The Portable CTO
Startups · Technology · Leadership
At the beginning of 2020, we hired our third engineer and I’ve had to back out of much day-to-day engineering and fill the role of Product Manager. I've really enjoyed learning this new field while simultaneously trying to keep a hold on my technical roots, but I won't lie; it's a challenge.
Like most startups, when we were launching the product, our process was very simple. We (myself and the founders) could sit at a table each week and decide what we wanted to ship. By the end of the week, I would ship it. 🙌
In 2018, we hired a second full-time engineer, and we had hundreds of paying customers, so we had to be more disciplined about what we spent time on. We had to actually tell people when we released things, and we had to communicate those releases to the 8 other people on the team. 🗣
While we aren't that much bigger in terms of headcount now, our revenue has grown so the stakes keep getting higher if we ship broken or misunderstood features. We also have a lot of code to maintain, and a lot of conditional pathways for every use-case of our product. Complexity is real, and means we need to think about things more before we do them. 🧭
Read more about how our product management process has evolved at The Graide Network in the past four years on my blog.
Airtable has quickly become my favorite tool for storing data or creating custom workflows of any kind. Each Airtable comes with its own API, so you can hack apps together with it or connect Airtable to other apps using Zapier. Check out their 'inspiration' page for many more creative uses.
"You need to help management understand the impact of bad code quality on the business. What matters to the company is generating money. Profitability...Therefore, you should learn to speak the business language if you want to make a case for refactoring."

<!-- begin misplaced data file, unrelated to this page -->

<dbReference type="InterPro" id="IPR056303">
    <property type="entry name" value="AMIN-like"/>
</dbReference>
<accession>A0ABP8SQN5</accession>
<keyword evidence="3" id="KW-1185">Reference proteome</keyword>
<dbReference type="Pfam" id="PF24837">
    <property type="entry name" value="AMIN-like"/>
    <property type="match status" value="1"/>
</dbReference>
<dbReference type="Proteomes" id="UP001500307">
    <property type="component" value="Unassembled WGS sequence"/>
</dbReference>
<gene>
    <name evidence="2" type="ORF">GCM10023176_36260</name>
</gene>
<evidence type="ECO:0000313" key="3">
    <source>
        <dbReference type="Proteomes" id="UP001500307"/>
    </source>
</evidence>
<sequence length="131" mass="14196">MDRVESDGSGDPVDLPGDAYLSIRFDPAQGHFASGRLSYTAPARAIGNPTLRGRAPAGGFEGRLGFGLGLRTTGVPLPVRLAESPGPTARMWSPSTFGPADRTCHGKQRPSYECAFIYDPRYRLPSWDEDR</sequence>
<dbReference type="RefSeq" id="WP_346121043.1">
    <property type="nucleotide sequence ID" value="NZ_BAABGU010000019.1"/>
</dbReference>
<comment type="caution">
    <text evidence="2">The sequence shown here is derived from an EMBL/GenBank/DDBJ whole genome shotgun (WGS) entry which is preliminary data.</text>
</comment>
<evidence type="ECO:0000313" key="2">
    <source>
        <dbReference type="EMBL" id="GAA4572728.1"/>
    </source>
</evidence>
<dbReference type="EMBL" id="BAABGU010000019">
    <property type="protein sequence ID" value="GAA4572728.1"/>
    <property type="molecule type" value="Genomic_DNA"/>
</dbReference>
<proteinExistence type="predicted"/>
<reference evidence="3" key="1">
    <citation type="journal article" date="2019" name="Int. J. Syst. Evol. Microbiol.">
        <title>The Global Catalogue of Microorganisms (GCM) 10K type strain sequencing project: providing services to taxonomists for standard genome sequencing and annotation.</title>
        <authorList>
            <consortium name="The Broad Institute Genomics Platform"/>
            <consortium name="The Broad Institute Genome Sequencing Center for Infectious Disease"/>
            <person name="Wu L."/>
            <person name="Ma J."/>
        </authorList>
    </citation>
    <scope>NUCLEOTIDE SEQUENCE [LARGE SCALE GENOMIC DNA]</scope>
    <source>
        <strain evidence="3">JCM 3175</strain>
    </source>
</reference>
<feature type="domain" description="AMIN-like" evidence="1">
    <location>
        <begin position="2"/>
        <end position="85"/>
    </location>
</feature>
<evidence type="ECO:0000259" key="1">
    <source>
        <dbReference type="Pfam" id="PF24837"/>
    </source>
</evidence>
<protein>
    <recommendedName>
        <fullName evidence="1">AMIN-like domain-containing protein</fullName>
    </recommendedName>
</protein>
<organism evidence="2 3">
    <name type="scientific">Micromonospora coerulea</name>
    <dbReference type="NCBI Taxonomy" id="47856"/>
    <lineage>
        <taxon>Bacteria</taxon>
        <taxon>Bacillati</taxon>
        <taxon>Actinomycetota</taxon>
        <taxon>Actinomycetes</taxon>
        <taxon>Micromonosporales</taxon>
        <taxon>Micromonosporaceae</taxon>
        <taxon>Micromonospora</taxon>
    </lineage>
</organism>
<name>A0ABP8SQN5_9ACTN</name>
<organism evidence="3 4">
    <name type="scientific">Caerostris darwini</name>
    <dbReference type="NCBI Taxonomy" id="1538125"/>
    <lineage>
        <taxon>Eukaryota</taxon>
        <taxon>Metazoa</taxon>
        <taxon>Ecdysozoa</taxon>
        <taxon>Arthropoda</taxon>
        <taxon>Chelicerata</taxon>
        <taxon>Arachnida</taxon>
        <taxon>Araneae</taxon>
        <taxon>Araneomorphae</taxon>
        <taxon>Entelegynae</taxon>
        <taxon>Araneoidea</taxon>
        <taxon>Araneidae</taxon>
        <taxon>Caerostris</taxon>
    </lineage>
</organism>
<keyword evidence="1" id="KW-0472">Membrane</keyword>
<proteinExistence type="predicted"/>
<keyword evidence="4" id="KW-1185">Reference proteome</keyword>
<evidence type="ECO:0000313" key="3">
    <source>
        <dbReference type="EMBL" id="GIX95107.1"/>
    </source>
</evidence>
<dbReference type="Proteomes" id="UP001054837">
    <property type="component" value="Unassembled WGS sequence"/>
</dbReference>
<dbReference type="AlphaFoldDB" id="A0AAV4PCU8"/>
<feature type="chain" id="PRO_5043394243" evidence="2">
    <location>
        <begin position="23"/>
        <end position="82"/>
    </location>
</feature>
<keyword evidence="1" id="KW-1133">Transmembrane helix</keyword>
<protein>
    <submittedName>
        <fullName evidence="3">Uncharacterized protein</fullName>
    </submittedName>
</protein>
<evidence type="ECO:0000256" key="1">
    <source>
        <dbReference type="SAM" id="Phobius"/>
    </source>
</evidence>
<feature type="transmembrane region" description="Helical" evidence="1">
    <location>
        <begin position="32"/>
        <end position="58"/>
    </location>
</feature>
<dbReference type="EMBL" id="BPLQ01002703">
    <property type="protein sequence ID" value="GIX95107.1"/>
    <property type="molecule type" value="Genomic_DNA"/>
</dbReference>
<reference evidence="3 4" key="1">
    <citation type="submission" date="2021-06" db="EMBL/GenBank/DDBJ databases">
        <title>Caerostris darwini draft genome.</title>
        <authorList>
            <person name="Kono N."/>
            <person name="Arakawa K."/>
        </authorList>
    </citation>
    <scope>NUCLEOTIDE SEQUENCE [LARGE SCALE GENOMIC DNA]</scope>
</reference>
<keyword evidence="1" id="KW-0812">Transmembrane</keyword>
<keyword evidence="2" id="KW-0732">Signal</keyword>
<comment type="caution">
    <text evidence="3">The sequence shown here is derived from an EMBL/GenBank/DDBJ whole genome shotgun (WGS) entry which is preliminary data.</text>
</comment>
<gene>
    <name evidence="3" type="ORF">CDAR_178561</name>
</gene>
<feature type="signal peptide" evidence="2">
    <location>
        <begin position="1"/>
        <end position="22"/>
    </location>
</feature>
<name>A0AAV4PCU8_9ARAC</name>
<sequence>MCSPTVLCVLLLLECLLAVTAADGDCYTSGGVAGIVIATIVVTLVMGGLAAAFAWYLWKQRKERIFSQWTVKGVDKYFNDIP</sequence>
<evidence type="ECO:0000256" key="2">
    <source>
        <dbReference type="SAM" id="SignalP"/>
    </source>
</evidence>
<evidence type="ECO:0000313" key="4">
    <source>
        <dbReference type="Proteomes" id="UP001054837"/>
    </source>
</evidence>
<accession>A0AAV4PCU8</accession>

"The more tools and code that you add to create elements in a system, the harder it is to replicate an environment encompassing those tools and code."
"When your marketplace is just getting started, and you have neither supply nor demand, it’s challenging to get the flywheel going. You must convince one side of the marketplace to commit before the other side."
"I was terrified - not about presenting in public, but specifically about speaking to a room full of engineers who knew a lot more about software and organizations than I did."
Start with an idea; end up with a skeleton of a web app. I could see this being really useful for devs who start a lot of new projects.
"Autocode generates code for you by providing autocompletion for your favorite APIs. Information is retrieved automatically from the Standard Library API registry."
I got some really good feedback on my question about obscuring resource IDs. If you're not using UUIDs or something similar, check this out.
If you want to start speaking, submitting abstracts can be one of the most intimidating parts.
"Perfectly healthy groups with solid, well-adjusted IT pros can and will devolve, slowly and quietly, into the behaviors that give rise to the stereotypes, given the right set of conditions."
"Gartner forecasts that low-code application platforms will account for 65 percent of all app development by 2024."
Personal Updates
I hired a freelance writer to help me keep content going on CFP Land even when I'm busy, and it was an interesting experience. My takeaway: Don't hire based on price alone.
Karl Hughes
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